She said there were initial challenges in discussing the Bill. So, they had to cross massive hurdles to be able to change “the conversation from rights-based to economic growth, and it changed organically from our consultation,” adding that “those who were opposed became willing and ready to have the conversation.”

Tarawalli was of the view that the law was about economic growth meant to move Sierra Leone to a middle-income country, adding that “this cannot happen when 52 percent of the country’s population who are women are outside the economy and leadership position.”

She identified the unwillingness of men to accommodate women when they start getting into companies and institutions as a challenge they anticipate and said there was, therefore, the need to put in place structures to create a network to support females who will be in elective positions to know there is help for them.

Tarawalli said they would educate women to understand that “economic empowerment does not mean neglecting their duties as mothers and wives at home by abandoning the care of their children and other things that are expected of them. We will also make the men understand that economic empowerment contributes to the community and contributes to Sierra Leone.”

Speaking just before he appended his signature to the Bill, Bio said the law has come to address the gender imbalances in the country comprehensively, and among other things, the provisions under the law provide for “inclusion, representation, participation, and a more responsive posture on gender.”

Bio said his signature on the law was to announce that a change has come to “our great country” and assured the country’s girls that it is a license for them to “get quality education, work hard and aspire beyond their wildest imagination to be the best at anything they do.”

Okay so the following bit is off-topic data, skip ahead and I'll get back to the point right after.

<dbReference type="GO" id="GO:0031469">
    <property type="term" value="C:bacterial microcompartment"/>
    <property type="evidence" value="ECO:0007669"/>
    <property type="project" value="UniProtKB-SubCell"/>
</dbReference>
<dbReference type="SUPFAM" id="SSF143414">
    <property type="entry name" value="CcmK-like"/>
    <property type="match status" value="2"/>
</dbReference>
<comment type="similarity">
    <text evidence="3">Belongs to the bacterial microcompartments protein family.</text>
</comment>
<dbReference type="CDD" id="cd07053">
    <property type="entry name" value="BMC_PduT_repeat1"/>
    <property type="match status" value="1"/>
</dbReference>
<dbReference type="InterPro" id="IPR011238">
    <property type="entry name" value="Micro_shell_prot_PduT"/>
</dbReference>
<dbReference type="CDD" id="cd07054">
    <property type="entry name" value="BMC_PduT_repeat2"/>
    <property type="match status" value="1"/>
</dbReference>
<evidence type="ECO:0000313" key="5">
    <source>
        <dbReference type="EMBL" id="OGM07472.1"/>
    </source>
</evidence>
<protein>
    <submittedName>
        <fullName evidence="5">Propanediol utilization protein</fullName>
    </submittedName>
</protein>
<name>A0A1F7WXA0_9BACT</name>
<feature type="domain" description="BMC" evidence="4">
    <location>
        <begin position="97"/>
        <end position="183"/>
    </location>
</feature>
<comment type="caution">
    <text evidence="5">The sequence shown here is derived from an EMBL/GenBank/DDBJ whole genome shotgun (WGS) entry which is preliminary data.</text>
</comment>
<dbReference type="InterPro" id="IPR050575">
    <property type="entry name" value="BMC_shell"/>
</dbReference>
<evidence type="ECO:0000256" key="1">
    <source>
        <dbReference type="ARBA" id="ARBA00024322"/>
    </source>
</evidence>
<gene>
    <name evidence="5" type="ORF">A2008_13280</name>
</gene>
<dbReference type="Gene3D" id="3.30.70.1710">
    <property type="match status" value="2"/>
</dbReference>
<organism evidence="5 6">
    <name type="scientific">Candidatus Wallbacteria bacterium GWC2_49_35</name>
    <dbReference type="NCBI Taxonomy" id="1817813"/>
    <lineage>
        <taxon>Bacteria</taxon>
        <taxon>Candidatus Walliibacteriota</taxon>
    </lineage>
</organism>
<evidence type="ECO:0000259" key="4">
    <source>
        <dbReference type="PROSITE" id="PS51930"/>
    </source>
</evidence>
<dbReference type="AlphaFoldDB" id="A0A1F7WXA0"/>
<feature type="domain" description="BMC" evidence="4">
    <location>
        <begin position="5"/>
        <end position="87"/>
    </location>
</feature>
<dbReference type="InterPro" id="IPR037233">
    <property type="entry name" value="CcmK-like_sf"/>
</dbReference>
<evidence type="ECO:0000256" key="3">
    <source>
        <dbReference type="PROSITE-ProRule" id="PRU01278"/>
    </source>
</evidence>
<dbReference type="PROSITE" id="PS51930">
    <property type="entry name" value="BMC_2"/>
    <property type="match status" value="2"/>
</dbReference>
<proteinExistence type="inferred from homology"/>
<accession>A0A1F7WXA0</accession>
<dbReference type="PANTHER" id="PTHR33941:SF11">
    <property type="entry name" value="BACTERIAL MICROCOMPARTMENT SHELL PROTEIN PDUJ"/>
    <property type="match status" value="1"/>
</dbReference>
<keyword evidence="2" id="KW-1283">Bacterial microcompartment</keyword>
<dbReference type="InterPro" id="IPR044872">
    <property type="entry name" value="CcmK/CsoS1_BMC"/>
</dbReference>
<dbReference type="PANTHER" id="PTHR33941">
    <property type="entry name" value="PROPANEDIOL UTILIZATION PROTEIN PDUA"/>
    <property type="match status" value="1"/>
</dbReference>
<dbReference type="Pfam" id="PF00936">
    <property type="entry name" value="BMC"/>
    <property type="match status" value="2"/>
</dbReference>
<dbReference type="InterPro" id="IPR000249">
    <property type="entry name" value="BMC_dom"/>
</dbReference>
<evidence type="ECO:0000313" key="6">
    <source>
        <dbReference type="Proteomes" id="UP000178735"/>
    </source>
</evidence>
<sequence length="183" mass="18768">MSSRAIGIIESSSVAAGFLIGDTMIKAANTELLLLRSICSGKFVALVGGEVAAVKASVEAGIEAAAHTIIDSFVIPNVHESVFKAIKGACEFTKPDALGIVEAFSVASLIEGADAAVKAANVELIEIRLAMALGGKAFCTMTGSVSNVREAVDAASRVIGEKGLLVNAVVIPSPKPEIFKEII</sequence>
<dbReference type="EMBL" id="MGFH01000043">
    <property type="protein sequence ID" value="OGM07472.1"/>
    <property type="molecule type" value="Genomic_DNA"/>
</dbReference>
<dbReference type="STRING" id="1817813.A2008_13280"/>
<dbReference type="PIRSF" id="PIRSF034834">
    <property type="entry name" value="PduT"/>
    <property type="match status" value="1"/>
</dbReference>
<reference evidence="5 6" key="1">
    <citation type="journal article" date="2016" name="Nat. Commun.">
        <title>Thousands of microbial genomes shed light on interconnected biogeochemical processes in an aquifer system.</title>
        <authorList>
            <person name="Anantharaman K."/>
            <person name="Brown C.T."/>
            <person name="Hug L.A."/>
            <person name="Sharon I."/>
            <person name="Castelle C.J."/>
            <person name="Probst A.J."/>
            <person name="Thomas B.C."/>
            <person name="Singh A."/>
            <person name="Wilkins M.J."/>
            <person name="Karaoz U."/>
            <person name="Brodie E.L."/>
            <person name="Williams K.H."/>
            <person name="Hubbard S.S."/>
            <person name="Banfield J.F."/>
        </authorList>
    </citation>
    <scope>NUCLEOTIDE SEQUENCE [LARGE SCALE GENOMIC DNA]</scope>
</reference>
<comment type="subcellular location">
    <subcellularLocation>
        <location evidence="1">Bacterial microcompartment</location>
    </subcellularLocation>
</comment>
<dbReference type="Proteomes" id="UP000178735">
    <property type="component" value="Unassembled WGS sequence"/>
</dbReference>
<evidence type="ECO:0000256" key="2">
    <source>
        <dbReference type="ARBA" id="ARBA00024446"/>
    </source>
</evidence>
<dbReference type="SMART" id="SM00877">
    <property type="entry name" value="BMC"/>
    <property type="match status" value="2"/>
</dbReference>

“With this law, we break barriers to parliamentary representation and look forward to a more vibrant and diverse parliament with greater numbers of women and women’s voices. When compiling their proportional representation lists, I urge political parties to go beyond the legal minimum of the number of women,” he said.

Bio said his assent to the GEWE Bill has put the country on an irreversible path to achieving a more inclusive, equal, more just, more resilient, more sustainable, and more prosperous society for generations to come, adding that “with more women on the ballots, women voting, more women winning, and more women in Parliament, the country’s politics and the future of Sierra Leone will improve.”

It was his hope that the law would see more women in leadership and politics and more men supporting and acknowledging the central status of women as we work together for a vibrant, prosperous, inclusive, and democratic Sierra Leone. In addition, he believes the law ensures women equal access to credit and other financial services. To make it effective, those who discriminate on the basis of gender could face up to five years in prison as well as fines.

“Women dominate the informal economy, and data has shown that they are better at doing business, managing investments, and managing proceeds from those investments. Beyond that, as a government, we are eager to work with the private sector to create more jobs for women, harness business cultures that promote diversity and inclusion, and invest in training programmes tailored to create more job opportunities for women,” Bio said.

IPS UN Bureau Report